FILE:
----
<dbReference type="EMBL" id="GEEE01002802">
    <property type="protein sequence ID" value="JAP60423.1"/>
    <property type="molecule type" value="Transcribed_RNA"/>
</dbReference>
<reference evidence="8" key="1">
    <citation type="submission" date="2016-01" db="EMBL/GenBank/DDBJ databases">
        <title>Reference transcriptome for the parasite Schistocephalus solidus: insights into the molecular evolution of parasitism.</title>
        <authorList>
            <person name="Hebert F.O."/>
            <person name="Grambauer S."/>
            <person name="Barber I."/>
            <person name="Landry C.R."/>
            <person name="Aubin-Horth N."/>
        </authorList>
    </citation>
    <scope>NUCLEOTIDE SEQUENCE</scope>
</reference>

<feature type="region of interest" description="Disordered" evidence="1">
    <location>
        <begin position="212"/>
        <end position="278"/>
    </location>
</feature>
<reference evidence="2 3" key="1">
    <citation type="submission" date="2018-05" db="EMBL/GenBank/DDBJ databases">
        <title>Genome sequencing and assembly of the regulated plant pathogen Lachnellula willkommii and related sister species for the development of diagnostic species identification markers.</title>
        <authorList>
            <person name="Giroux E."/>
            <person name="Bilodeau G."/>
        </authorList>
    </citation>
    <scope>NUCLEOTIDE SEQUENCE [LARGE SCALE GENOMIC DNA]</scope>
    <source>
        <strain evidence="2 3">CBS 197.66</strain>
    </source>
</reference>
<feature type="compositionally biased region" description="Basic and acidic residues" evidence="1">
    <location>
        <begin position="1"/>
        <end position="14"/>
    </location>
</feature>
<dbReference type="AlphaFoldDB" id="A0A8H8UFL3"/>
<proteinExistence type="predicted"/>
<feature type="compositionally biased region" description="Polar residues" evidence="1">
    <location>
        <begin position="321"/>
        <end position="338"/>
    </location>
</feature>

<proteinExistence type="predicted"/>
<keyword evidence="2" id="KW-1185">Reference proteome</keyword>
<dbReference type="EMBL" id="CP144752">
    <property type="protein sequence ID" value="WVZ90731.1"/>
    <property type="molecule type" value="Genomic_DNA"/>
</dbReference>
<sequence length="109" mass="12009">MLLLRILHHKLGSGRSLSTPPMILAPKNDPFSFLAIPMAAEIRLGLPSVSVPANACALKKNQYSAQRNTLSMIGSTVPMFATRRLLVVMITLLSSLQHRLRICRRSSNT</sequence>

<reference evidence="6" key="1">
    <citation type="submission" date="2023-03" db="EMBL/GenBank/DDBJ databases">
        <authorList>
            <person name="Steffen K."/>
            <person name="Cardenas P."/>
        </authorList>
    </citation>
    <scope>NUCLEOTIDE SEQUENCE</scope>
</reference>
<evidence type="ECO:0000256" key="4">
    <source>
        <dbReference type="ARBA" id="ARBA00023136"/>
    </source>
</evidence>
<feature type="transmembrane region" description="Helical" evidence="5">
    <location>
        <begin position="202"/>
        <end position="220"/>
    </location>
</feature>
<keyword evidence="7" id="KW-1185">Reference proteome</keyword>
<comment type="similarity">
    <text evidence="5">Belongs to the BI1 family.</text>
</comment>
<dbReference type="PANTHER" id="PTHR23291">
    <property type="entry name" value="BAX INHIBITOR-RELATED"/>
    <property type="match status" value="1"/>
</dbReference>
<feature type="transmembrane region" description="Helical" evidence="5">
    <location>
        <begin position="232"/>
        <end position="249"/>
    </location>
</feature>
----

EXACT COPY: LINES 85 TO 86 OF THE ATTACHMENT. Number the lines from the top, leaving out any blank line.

</dbReference>
<feature type="transmembrane region" description="Helical" evidence="5">